What do you do when you’re the beloved guitarist in a legendary band whose career was ended by the premature passing of a core member? When you’re Alex Lifeson, you move forward creatively, and explore a new realm of playing. The result is Envy of None, consisting of Lifeson, bassist/guitarist/programmer Andy Curran (formerly of Coney Hatch), guitarist/keyboardist/programmer Alfio Annibalini, and vocalist/keyboardist Maiah Wynne.
The project – Lifeson hesitates to call it a band – just released its self-titled debut, a mesmerizing blend of alternative, ambient, and industrial styles with pop melodies. It sounds nothing like Rush and, for Lifeson, that was the point. The seeds were planted when he released the instrumental songs “Kabul Blues” and “Spy House” on his website in 2021 to promote the new Epiphone Alex Lifeson Les Paul Axcess Standard. They’ve been updated for Envy of None.
Musically, this album is about layers and texture.
There are a lot of layers. It’s texture. It’s ambience. It’s soundscaping. There are some synths, but a lot of the sounds you’re hearing are guitars that have been manipulated. I did a lot of backwards stuff. My goal was to create otherworldly sounds from a guitar that are not recognizable as a guitar. I’m really happy with the way it turned out because I can hear all that stuff I did that sounds like a synthesizer, or not quite, but adds to the song and makes the song unique-sounding and very densely rhythmic. That was the other goal here – to make a record you couldn’t stop tapping your foot to and moving to. There’s so much movement in all these songs.
You do some soloing, but not a lot.
I spent 40 years playing crazy solos on just about every song we wrote and recorded in Rush. That was the thing. It was part of it, and I love doing it. It’s a great creative outlet I very, very much enjoy. I’m just not there anymore. It seems superfluous, like it takes up air and space in a song now where you could have other things going on – vocal or dynamic events that brings more to the song than noodling.
It was a different mindset, even more so than when you did 1996’s Victor?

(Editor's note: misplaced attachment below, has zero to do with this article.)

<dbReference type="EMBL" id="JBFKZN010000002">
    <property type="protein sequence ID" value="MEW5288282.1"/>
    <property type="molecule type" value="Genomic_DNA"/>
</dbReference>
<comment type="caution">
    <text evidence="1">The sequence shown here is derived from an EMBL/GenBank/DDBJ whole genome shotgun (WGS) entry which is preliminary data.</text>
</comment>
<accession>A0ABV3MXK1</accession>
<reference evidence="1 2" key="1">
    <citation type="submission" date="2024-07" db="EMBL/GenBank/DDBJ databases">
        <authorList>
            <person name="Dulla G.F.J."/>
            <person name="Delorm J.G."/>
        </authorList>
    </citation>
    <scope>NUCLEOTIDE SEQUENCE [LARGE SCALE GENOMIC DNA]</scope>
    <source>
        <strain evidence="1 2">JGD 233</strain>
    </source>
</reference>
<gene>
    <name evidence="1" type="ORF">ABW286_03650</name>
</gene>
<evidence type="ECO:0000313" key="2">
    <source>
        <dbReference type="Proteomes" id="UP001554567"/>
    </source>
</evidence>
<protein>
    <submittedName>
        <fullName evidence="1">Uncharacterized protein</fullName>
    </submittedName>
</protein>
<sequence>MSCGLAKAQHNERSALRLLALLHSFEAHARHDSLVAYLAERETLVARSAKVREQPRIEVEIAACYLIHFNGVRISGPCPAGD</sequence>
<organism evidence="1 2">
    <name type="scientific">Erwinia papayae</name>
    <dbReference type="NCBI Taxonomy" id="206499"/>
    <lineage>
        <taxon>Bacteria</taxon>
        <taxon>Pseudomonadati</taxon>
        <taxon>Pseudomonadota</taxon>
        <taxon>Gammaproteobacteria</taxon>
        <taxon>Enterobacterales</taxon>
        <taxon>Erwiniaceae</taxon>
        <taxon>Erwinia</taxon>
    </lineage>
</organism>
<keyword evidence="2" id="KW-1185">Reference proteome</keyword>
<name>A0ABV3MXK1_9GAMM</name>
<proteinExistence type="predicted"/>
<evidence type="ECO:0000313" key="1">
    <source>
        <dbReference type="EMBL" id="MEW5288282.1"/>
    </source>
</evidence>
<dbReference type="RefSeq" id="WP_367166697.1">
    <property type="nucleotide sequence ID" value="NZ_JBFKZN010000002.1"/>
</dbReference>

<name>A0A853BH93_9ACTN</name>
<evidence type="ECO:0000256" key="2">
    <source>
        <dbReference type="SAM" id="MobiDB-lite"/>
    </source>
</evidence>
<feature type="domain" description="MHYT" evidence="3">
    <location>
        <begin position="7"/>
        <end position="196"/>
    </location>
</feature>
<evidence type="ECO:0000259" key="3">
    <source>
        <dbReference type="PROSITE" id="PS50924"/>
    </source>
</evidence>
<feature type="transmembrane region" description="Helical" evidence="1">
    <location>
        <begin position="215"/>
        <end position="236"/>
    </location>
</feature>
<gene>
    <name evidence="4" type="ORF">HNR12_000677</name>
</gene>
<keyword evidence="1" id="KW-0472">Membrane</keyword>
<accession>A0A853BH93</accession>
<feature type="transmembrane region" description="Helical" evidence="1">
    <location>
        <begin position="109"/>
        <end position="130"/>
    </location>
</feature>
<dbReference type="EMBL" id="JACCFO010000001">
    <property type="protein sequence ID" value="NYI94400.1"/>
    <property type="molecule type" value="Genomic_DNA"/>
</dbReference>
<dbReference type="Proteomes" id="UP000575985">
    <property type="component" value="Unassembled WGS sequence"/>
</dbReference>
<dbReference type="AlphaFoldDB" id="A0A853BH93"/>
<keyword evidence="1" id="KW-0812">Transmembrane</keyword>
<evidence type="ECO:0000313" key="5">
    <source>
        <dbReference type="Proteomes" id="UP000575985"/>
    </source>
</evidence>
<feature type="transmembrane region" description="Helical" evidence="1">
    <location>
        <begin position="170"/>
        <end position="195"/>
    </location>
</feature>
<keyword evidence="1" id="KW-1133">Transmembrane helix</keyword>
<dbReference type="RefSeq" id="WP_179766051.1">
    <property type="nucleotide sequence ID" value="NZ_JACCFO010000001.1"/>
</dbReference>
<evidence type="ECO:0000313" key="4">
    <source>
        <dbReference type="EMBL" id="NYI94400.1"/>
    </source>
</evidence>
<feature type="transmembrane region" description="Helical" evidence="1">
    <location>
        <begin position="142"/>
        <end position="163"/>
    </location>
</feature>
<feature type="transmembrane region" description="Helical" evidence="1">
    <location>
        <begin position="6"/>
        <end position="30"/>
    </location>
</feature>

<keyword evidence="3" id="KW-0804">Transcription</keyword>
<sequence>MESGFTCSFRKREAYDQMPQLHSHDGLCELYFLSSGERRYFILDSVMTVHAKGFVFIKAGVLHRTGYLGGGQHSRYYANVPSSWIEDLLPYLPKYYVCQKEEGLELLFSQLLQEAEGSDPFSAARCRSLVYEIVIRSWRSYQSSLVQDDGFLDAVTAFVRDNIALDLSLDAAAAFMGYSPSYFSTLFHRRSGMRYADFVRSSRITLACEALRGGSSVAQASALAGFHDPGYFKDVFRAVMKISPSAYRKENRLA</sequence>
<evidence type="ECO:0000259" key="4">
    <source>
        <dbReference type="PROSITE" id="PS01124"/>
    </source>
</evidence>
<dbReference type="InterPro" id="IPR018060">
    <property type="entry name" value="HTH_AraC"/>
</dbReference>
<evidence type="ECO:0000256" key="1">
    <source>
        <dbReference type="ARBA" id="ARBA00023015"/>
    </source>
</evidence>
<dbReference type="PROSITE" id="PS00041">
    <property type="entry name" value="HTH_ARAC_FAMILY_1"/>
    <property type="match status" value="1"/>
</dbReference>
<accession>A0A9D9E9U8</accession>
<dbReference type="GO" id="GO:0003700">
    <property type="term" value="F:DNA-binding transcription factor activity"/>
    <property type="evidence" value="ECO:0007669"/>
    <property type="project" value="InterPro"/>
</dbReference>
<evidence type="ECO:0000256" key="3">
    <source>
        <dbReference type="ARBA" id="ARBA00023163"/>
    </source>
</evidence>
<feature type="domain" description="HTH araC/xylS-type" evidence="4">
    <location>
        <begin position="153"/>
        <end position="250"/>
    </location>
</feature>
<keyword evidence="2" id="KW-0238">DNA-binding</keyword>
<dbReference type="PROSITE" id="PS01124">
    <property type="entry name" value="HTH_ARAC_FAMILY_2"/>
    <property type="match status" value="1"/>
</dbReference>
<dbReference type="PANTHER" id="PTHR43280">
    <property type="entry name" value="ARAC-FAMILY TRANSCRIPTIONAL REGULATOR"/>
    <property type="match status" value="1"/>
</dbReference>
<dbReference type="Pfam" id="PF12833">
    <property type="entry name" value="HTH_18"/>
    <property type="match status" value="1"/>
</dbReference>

Totally. That was 26 years ago. That was a solo record where I did want to express my songwriting as opposed to Rush’s songwriting. I also wanted to show my chops and technique and all of that. It was a different time, and I was a different player.
Alfio and Andy are also credited with playing guitar. Who plays what?
Alf played the more-traditional guitar parts, so when you hear a line in a verse, it’s primarily him. I loved everything he did, and I didn’t want to replace anything. In my mind, I was not the “guitar player” of this project. I was just one of two and a half guitar players. I give Andy a half-credit because he’s a bass player (laughs)! He wrote a lot of the basic parts, and would link them with a little guitar moment he put in. I got so used to them, and they were so cool, so we kept all that stuff. That allowed me to do stuff in the background and create these curtains behind what was going on – and make a beautiful platform for Maiah’s voice, which is fantastic; her delivery is great and her lyrics are excellent.
How did you achieve your sounds?
Generally, I would record all guitars clean, and add effects later. There’s such a library of plug-ins now – weird effect plug-ins – and it’s better to have a clean signal. When I say clean, it could still be dirty, but unaffected, and you could do whatever you want. If it works, great, if it doesn’t work, well, you can go back and try something else.
Which guitars did you use?
I used my ’57 Les Paul goldtop for a lot of stuff, especially the earlier stuff like “Kabul Blues” and “Spy House.” I also used a Gibson Alex Lifeson R40 Les Paul Axcess with a stop tailpiece custom-built for me, the standard Axcess with the vibrato on a couple of tracks, and a PRS CE 24. For acoustics, I played a PRS Angelus, including on “Western Sunset” [a bittersweet instrumental tribute to late Rush drummer Neil Peart] and a Martin.
This article originally appeared in VG’s July 2022 issue. All copyrights are by the author and Vintage Guitar magazine. Unauthorized replication or use is strictly prohibited.